28 July 2021

Making some moulds

As part of the ongoing Season of Scenery challenge, I want to make some urban barricades. They're way more suited to post-apoc/zombie games and 40k than weird eggs or fences or ruined chapels or skull rocks... well, the fences will probably work. I enjoy making the sci-fi or fantasy scenery, but I need to concentrate on one genre till I've got enough.

I got the inspiration to finally use my Oyumaru stuff from Roger, who used it back in April to make some wagon wheels and a skull. That reminded me that I'd bought some Oyumaru in October last year and promptly forgot about. He went on to use it to make more skulls for his astonishingly superb sacrificial altar for this year's Season of Scenery challenge.

These are the bits I want to reproduce: a dumpster lid, a tyre, an old door and an oil drum. The drum is by Debris of War, the others by TTCombat. I have another 11 oil drums but postage from the UK to the US is horrendous, which is crap as Debris of War do some excellent resin scenery; it's where I got my ruined chapel.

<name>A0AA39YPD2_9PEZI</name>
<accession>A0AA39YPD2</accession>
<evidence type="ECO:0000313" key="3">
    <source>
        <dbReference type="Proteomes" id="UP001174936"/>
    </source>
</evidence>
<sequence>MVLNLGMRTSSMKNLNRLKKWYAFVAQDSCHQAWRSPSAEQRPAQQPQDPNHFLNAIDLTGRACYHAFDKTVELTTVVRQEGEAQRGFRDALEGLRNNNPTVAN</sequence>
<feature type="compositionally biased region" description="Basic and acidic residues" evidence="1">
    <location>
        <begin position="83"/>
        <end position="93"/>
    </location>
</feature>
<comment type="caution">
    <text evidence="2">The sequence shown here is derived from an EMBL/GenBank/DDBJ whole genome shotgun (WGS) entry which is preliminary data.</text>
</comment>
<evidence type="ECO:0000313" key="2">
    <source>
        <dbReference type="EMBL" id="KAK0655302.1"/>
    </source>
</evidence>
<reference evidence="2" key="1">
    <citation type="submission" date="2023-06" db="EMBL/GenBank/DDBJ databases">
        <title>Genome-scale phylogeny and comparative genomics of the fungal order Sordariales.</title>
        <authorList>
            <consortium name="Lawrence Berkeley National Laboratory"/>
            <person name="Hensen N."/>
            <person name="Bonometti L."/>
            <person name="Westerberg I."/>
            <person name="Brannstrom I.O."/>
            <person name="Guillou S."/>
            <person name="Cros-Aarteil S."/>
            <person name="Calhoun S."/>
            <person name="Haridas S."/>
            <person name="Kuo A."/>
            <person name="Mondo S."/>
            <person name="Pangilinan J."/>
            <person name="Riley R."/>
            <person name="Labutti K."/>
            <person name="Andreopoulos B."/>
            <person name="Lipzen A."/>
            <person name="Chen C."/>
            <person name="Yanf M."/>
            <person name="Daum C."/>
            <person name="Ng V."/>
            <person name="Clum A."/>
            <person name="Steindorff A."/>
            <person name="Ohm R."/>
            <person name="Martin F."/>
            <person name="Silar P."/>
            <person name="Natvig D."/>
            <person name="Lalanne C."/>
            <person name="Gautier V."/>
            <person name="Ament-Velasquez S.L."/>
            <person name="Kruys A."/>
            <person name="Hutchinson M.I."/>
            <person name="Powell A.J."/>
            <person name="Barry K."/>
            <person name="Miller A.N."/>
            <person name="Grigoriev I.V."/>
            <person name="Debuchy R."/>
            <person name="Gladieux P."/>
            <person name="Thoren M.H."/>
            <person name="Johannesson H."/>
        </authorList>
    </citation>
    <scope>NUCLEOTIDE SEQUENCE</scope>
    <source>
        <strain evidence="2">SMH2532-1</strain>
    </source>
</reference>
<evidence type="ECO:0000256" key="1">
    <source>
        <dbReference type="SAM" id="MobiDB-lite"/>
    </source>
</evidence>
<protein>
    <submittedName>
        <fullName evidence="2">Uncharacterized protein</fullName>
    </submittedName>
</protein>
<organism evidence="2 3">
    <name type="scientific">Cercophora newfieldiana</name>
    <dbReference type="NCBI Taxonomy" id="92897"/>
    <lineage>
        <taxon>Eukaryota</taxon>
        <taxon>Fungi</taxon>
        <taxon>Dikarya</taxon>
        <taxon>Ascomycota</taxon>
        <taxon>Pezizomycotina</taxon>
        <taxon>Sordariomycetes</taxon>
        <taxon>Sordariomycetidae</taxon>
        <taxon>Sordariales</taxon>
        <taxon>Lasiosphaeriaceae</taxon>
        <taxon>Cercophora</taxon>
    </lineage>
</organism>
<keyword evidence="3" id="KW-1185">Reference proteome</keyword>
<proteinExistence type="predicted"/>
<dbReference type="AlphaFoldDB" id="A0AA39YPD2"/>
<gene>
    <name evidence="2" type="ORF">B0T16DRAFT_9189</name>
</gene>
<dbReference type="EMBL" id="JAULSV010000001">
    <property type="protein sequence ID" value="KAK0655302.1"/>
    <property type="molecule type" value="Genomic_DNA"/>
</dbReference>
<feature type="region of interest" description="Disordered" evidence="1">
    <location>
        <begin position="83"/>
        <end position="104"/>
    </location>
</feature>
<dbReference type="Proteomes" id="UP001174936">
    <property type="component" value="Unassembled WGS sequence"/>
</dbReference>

Here's the Oyumaru in its natural form. You can also get it in blue, and it's on Amazon at a very reasonable price given it's reusable. Once you've moulded what you want, you can chuck the mould back into hot water and make another one. In theory you could make molds for any bit you want. This guy uses it to make bits for his Tyranids and even uses it to mould an entire Space Marine Scout figure. I've got a lot of Oldhammer fantasy minis that need shields and I only have four, which is why I bought it in the first place.

The instructions are pretty basic, and I love the "or something" bit. I put a pot of water on the cooker to boil (I don't own a kettle, and I'm pretty sure that admitting to this heinous crime invalidates my British citizenship, so please don't tell Her Maj). Once the water heated up I chucked in a couple of bars of Oyumaru.